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Hoover Theater Will Be the New Home of a Hindu Temple

By Diane Mwai

The dollar theater on Lorna Ridge in Hoover has plans to become a new place of worship for the Birmingham Hindu community.

On Sept. 14, the Hoover Planning and Zoning Commission approved a request for the vacant AMC Classic Theater to be used as a place of worship. The request was made by Mr. Pritesh Patel on behalf of BAPS Birmingham, LLC; a Hindu community within Birmingham, AL.

The community’s existing house of worship, BAPS Shri Swaminarayan temple, led by the spiritual leader Pramukh Maharaj, has been closed due to COVID-19.

The BAPS organization is described as a “spiritual, volunteer-driven organization dedicated to improving society through individual growth by fostering the Hindu ideals of faith, unity, and selfless service, according their site.

The existing temple space maintaines the physical principles of Hinduism, giving those part of the Hindui faith a place to call home. Lessons on the arts, music and philosophy are provided, which are also important to the Hindu heritage.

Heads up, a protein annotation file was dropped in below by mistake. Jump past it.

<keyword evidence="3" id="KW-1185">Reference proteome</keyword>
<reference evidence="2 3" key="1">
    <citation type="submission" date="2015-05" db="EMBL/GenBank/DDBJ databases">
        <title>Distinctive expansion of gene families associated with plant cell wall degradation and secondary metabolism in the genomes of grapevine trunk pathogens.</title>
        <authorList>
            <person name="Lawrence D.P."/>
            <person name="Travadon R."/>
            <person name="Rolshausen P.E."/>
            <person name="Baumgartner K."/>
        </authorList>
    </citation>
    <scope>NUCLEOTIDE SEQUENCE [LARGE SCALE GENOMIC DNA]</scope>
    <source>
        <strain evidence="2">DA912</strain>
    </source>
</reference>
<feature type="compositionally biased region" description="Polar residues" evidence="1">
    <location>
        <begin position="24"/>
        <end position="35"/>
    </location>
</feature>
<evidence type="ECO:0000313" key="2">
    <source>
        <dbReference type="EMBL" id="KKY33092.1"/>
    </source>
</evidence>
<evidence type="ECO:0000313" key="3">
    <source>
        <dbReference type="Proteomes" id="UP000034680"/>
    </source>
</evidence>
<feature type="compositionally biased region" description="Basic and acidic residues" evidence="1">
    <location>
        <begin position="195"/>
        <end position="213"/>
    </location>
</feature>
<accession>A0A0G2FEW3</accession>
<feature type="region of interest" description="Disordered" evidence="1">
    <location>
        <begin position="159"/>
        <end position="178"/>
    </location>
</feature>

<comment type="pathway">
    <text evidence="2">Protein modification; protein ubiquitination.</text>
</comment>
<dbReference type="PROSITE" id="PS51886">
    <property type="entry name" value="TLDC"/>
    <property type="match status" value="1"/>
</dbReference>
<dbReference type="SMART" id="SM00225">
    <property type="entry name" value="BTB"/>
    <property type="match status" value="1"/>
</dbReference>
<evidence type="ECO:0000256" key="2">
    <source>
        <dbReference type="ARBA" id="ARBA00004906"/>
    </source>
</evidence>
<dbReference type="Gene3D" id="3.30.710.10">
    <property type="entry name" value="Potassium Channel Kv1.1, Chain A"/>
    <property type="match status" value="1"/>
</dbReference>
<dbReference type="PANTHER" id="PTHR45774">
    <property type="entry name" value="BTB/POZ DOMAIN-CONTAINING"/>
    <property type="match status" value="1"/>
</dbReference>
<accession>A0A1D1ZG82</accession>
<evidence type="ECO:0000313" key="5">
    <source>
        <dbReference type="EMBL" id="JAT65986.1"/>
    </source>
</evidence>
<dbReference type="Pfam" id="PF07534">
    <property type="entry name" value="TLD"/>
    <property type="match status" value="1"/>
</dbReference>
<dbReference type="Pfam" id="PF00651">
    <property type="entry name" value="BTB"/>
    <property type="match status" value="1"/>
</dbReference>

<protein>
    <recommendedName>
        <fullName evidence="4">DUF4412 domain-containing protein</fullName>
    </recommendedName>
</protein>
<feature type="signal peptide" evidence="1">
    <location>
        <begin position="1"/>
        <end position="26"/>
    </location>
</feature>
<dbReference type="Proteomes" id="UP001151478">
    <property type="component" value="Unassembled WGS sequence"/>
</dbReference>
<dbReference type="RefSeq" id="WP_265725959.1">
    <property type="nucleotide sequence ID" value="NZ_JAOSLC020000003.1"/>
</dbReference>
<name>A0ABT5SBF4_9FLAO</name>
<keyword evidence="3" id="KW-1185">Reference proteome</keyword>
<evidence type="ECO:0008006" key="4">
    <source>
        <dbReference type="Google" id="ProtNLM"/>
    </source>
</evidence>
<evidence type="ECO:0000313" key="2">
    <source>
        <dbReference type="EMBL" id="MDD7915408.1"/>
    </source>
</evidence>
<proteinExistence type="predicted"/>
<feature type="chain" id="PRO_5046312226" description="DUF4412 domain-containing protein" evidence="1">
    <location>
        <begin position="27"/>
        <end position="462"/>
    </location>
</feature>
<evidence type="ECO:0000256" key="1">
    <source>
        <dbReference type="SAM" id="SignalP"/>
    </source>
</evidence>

The organization provides many activities to devote resources towards education. One of their primary focuses is the BAPS Women’s Wing which helps to supply women with occupational training.

It was not until after the Immigration and Nationality Act of 1965 that the population of those that practice Hindu began to grow in the state of Alabama, according to Mary Harper of Magic City Religion. Restrictions that were based on national origin were lifted which allowed for an easier flow of immigrants.

Even though Hindu’s make up less than 1% of the population in Alabama, according to Alabama Political Reporter, the community seems to be mostly growing in the Birmingham area. A new sanctuary would allow the growing Hindu Community more space to worship within Birmingham.

In the same article, Hoover Mayor Frank Brocato states that he does not anticipate anything disrupting the approval of the sanctuary.

Edited By: Alivia Moore, Ryan Michaels & John H. Glenn

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Made By Students from the University of Alabama at Birmingham